Food is any material consumed to give nourishment to an organism. Food is generally of animal, plant or fungus origin, and generally has necessary nutrients, including proteins, carbohydrates, vitamins, or other minerals. It plays an important role in the life of plants and animals, obtaining energy from sunlight, heat, chemical signals or other sources. The primary role of food is to supply the energy required for growth and development of an individual or an animal. The major groups of foods are animal food, vegetable food, fruit food, legume food, and grain.
With modern society’s increased interest and awareness of nutrition, there has been an increasing demand for ‘natural’ or organic foods. Some people refer to food produced by cultivation as ‘natural’ or ‘organic.’ Generally speaking, however, ‘natural’ food is a term used to distinguish foods that fall within the scope of traditional plant cultivation, where most of the work associated with cultivation of the land is done by members of the local community, the soil and wildlife, with little or no external intervention by humans.
The term ‘natural foods’ is increasingly being used to describe foods produced outside of cultivation, such as ‘home-grown’ food, ‘vegetarian food,’ and ‘fruit and vegetables’ – but these terms tend to be used generally, to describe wider varieties of food that are grown in more natural ways, and perhaps better suited to local markets, where local producers have historically had a strong presence. ‘Organic foods’ is another growing area of interest that include products such as herbs and spices, milk and cheeses, and tea. ‘Certified Organic Foods’ is a broader term that includes more items under the larger umbrella term of organic foods. All of these different types of food are usually healthier than traditionally grown foods, since pesticides, herbicides and other chemicals are not commonly used in modern agriculture.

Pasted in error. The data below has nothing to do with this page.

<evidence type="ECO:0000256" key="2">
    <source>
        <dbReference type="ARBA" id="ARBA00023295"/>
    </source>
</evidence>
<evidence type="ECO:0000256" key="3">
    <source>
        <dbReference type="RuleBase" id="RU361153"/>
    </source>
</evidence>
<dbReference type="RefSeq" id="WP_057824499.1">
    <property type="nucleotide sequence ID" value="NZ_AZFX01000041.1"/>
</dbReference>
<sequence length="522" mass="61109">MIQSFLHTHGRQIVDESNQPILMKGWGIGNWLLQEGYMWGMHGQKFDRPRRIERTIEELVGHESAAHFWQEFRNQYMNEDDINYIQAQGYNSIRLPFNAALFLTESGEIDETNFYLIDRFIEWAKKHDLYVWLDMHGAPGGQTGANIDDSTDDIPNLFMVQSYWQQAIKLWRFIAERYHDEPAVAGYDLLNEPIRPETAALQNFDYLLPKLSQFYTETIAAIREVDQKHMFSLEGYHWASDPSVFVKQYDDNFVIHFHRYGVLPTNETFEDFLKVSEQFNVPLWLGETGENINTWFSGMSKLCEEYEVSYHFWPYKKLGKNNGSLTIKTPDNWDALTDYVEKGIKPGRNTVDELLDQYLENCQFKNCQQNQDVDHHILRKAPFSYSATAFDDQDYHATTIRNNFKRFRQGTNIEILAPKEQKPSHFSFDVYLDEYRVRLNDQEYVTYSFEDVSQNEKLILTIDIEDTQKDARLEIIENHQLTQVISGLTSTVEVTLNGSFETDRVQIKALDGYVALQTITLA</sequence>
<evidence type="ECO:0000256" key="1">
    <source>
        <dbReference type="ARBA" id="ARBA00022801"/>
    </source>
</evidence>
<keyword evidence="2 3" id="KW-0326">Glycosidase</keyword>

Perhaps the biggest impact of switching to a “natural” or “organic” diet is the dramatic decrease in fat and cholesterol intake. A natural diet can actually help to reverse many health risks, including cardiovascular disease, high blood pressure, diabetes, obesity, osteoporosis, stroke, cancer, and Alzheimer’s disease. A study published in Nature Nutrition found that older people who switched to a “natural” (not organic) diet from a “conventional” (organic) diet enjoyed a 13% reduction in their risk of death due to all causes, while increasing their lifespan by nearly five years! And the effects did not stop at the end of the study; researchers found that those participants who had maintained their diet throughout the study, also enjoyed a significant improvement in cognitive ability, and a reduction in stress.
It is important to note that, in addition to the noted health benefits of a natural diet, a switch to a non-chemical based food can often seem like an overwhelming task. Many of the ingredients in traditional foods are hard to pronounce and can be off putting to some people. Also, many of the preservatives in many “natural” foods have been associated with an increased risk of cancer. Many people mistakenly think that the only benefit of switching to an “all natural” food is the fact that it is not prepared in the same way that it was prepared in the past.
But the truth is that switching to all natural foods can lead to many exciting new benefits, including a reduction in weight, a reduction in saturated fat, increased energy, better sleep, more vibrant skin and hair, and more. By eating a more natural diet full of unprocessed whole foods, you can improve your health and reduce your risk for chronic disease. Food processing has removed many beneficial nutrients from food, making it harder for our bodies to absorb the nutrition we need. If we don’t eat food the way it was designed, we won’t get the nutrients we need.